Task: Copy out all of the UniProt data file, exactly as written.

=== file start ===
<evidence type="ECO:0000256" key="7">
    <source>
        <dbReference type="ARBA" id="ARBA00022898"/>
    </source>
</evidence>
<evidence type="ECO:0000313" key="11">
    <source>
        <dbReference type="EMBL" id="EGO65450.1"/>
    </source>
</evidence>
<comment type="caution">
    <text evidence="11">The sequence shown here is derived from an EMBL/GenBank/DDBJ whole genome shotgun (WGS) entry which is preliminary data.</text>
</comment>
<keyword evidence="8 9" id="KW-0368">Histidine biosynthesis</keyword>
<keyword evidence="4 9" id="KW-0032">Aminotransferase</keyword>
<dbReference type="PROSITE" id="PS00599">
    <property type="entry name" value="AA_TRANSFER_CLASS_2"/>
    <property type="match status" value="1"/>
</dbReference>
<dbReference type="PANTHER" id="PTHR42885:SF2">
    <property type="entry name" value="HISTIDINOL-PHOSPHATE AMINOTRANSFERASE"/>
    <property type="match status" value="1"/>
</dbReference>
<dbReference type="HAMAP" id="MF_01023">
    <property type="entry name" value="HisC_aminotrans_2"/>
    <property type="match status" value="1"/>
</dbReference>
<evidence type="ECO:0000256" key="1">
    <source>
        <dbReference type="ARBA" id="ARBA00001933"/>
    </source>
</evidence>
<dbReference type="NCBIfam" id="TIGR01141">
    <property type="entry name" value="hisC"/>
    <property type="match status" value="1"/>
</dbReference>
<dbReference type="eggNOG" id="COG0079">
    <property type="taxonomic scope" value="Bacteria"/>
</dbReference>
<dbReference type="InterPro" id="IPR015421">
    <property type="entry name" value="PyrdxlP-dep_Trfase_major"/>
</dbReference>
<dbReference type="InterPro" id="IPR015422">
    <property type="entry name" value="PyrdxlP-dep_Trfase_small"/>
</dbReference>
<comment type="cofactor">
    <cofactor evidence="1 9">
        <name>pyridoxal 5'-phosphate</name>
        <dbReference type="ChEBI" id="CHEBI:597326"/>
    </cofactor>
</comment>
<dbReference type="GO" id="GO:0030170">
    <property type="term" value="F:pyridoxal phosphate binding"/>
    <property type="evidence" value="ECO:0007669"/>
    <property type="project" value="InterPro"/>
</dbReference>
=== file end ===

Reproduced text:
<evidence type="ECO:0000256" key="7">
    <source>
        <dbReference type="ARBA" id="ARBA00022898"/>
    </source>
</evidence>
<evidence type="ECO:0000313" key="11">
    <source>
        <dbReference type="EMBL" id="EGO65450.1"/>
    </source>
</evidence>
<comment type="caution">
    <text evidence="11">The sequence shown here is derived from an EMBL/GenBank/DDBJ whole genome shotgun (WGS) entry which is preliminary data.</text>
</comment>
<keyword evidence="8 9" id="KW-0368">Histidine biosynthesis</keyword>
<keyword evidence="4 9" id="KW-0032">Aminotransferase</keyword>
<dbReference type="PROSITE" id="PS00599">
    <property type="entry name" value="AA_TRANSFER_CLASS_2"/>
    <property type="match status" value="1"/>
</dbReference>
<dbReference type="PANTHER" id="PTHR42885:SF2">
    <property type="entry name" value="HISTIDINOL-PHOSPHATE AMINOTRANSFERASE"/>
    <property type="match status" value="1"/>
</dbReference>
<dbReference type="HAMAP" id="MF_01023">
    <property type="entry name" value="HisC_aminotrans_2"/>
    <property type="match status" value="1"/>
</dbReference>
<evidence type="ECO:0000256" key="1">
    <source>
        <dbReference type="ARBA" id="ARBA00001933"/>
    </source>
</evidence>
<dbReference type="NCBIfam" id="TIGR01141">
    <property type="entry name" value="hisC"/>
    <property type="match status" value="1"/>
</dbReference>
<dbReference type="eggNOG" id="COG0079">
    <property type="taxonomic scope" value="Bacteria"/>
</dbReference>
<dbReference type="InterPro" id="IPR015421">
    <property type="entry name" value="PyrdxlP-dep_Trfase_major"/>
</dbReference>
<dbReference type="InterPro" id="IPR015422">
    <property type="entry name" value="PyrdxlP-dep_Trfase_small"/>
</dbReference>
<comment type="cofactor">
    <cofactor evidence="1 9">
        <name>pyridoxal 5'-phosphate</name>
        <dbReference type="ChEBI" id="CHEBI:597326"/>
    </cofactor>
</comment>
<dbReference type="GO" id="GO:0030170">
    <property type="term" value="F:pyridoxal phosphate binding"/>
    <property type="evidence" value="ECO:0007669"/>
    <property type="project" value="InterPro"/>
</dbReference>